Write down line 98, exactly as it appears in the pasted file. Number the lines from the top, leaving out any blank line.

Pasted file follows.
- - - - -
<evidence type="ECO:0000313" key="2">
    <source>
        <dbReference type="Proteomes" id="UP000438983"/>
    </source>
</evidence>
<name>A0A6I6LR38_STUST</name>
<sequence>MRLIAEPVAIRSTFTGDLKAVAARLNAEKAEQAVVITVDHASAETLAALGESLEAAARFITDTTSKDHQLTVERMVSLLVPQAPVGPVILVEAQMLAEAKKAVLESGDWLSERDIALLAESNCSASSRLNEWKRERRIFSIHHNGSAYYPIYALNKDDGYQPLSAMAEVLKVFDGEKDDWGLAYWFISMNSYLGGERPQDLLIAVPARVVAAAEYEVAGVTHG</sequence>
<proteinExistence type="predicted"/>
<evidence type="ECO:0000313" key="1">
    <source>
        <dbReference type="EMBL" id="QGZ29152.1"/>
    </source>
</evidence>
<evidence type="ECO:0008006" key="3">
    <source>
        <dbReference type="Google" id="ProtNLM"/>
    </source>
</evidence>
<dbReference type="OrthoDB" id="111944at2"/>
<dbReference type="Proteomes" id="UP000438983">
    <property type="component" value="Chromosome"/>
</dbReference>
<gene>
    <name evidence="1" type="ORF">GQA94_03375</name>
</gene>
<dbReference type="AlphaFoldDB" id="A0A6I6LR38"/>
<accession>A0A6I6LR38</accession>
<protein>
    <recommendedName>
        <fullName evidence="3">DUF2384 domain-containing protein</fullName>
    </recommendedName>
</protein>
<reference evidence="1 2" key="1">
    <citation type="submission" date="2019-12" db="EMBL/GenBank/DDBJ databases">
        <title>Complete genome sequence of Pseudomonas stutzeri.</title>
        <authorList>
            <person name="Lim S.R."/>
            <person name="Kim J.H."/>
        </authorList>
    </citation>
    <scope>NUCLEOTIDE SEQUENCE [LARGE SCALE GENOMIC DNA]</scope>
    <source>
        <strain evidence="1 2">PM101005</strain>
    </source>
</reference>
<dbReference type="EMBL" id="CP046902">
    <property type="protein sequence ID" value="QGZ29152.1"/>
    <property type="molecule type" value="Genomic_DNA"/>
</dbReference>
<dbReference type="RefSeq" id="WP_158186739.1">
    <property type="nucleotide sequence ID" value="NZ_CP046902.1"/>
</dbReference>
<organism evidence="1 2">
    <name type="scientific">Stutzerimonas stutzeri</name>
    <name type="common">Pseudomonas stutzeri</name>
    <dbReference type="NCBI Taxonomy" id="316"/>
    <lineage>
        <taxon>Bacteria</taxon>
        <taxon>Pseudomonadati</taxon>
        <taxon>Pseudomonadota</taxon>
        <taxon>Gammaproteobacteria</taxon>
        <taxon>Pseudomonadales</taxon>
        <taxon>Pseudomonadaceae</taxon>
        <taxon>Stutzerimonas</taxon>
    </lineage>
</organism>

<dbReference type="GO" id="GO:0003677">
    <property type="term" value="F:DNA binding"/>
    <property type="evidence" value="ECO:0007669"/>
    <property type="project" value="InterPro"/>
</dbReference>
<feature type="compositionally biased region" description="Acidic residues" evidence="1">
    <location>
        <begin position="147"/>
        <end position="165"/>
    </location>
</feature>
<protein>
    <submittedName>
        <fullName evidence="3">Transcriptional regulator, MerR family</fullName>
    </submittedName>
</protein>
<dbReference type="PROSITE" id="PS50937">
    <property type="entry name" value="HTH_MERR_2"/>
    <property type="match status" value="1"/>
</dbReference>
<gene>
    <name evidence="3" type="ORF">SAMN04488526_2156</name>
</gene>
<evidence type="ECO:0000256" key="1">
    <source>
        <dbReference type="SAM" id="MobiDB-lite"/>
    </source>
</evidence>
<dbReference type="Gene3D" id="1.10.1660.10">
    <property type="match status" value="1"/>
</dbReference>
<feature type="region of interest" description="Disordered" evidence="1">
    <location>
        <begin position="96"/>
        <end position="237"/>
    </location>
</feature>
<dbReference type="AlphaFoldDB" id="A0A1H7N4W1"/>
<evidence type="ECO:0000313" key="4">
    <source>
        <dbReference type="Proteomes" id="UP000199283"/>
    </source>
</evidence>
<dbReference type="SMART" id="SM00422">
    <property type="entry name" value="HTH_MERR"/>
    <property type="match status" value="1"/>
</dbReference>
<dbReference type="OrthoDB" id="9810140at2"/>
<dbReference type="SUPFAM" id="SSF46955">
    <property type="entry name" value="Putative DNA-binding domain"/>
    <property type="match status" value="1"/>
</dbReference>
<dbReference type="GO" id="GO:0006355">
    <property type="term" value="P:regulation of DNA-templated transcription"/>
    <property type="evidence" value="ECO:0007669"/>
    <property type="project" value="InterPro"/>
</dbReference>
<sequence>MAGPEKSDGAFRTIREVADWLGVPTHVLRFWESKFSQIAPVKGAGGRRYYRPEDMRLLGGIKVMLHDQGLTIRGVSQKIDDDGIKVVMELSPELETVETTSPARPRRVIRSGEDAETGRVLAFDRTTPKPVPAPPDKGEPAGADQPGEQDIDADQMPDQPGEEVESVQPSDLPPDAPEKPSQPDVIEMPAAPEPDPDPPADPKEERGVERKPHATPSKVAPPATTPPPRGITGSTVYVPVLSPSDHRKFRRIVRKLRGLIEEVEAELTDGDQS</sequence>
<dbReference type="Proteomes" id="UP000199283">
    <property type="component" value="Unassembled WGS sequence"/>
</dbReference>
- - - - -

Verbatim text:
<feature type="region of interest" description="Disordered" evidence="1">